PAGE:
Some psychologists think our brains are bad at keeping arousal from fear separate from arousal from sex. I think they happen to be looking at the mind from the entirely wrong perspective. Read More
Can't it be just because fear and sexual arousal share the same neurological pathways? Maybe arousal needs a qualifier before triggering a reaction, and such qualifiers are faster / less stable than arousal itself, so they can switch from one to the other not because some evolutionary advantage, but because of the quirky way brains happened to evolve? In the bridge experiment, subjects didn't have less confidence in their future _after_ they've crossed the bridge.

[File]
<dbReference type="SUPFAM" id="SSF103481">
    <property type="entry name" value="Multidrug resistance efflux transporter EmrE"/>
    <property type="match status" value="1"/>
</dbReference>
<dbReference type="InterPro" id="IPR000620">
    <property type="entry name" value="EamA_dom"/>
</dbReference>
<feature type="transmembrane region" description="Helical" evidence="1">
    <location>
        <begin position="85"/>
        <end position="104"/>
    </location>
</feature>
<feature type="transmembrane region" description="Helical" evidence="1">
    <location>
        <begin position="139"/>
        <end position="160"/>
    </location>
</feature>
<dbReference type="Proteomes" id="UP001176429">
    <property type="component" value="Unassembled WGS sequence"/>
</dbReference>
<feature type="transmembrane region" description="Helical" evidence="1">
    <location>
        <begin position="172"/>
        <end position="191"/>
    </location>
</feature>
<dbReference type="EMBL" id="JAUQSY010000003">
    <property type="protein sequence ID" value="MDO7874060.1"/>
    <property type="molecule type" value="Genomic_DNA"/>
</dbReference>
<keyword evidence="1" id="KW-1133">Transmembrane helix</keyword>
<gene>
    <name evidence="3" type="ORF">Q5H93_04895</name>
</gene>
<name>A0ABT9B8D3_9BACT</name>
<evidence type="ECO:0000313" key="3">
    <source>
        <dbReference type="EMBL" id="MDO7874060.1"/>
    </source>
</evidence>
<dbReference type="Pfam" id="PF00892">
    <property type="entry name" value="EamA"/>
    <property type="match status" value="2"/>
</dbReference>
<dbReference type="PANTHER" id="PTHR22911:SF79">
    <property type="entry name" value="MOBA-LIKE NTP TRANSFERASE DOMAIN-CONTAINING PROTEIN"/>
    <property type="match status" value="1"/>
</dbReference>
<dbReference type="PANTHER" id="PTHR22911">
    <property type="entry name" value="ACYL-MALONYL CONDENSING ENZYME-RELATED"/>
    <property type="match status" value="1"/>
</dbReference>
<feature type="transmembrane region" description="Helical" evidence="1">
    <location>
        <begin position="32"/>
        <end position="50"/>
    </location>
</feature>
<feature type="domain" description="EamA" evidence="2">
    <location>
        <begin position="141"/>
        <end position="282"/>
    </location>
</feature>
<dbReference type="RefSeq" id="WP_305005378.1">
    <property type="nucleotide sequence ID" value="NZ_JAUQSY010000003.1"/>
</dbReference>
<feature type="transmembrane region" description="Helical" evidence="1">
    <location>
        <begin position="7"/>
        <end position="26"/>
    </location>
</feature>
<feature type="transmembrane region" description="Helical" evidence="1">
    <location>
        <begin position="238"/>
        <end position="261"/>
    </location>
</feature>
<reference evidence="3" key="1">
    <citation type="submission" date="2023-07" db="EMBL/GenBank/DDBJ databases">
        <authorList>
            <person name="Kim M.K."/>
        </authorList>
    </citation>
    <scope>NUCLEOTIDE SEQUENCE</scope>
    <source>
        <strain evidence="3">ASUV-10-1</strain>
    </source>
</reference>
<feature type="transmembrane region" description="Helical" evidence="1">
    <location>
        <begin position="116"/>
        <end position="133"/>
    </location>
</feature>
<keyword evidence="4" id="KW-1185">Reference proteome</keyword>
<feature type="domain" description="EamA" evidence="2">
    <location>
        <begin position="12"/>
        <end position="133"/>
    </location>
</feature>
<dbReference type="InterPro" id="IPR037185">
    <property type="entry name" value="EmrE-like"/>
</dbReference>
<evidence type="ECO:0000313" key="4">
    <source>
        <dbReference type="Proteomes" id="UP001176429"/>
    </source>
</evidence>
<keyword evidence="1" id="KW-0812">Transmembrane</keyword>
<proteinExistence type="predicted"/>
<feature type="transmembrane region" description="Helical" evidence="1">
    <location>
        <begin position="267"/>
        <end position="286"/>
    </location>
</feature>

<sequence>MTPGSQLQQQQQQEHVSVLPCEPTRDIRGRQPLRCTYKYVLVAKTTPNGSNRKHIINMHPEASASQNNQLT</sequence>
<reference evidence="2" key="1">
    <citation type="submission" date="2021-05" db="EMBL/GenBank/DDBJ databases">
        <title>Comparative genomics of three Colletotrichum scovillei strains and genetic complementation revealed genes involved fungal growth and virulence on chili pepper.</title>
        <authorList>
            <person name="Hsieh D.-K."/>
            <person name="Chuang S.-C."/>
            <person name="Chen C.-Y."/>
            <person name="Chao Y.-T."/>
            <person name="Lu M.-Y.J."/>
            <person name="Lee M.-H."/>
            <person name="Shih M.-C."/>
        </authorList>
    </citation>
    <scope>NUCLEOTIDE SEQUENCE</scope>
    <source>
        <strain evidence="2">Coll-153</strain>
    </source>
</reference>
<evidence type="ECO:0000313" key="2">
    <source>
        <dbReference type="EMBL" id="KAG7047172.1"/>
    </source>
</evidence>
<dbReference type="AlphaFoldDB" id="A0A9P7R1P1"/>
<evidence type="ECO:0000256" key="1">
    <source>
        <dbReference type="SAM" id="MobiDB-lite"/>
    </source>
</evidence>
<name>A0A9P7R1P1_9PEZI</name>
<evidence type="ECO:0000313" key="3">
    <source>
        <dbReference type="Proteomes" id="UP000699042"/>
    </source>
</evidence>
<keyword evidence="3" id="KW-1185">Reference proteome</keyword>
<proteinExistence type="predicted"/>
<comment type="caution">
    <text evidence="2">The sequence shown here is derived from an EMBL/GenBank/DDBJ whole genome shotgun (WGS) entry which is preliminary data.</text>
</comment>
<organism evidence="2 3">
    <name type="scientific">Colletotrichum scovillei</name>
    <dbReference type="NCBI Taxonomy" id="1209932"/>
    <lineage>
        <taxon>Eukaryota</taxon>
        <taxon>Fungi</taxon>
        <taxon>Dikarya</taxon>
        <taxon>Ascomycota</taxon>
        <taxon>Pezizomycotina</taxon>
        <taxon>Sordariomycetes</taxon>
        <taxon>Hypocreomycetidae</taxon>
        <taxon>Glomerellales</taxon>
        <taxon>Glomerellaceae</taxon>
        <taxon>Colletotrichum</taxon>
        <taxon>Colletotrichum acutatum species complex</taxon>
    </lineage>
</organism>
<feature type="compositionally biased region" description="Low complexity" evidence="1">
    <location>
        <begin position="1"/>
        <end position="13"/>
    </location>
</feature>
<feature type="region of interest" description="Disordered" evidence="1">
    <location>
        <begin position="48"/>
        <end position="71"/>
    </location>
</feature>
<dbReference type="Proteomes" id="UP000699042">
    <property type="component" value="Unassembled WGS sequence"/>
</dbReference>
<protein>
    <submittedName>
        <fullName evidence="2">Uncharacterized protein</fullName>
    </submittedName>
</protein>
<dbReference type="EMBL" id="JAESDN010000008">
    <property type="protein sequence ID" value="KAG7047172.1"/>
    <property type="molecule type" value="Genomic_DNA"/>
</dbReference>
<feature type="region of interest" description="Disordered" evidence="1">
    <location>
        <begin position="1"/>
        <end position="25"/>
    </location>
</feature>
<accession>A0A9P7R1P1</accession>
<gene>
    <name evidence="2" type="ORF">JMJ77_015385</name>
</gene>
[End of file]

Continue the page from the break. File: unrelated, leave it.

More information about formatting options
Jesse Marczyk, M.A., is a Ph.D. student at New Mexico State University; he studies evolutionary psychology and writes the blog Pop Psychology: The Internet's evolutionary psycholo-guy.
Who says marriage is where desire goes to die?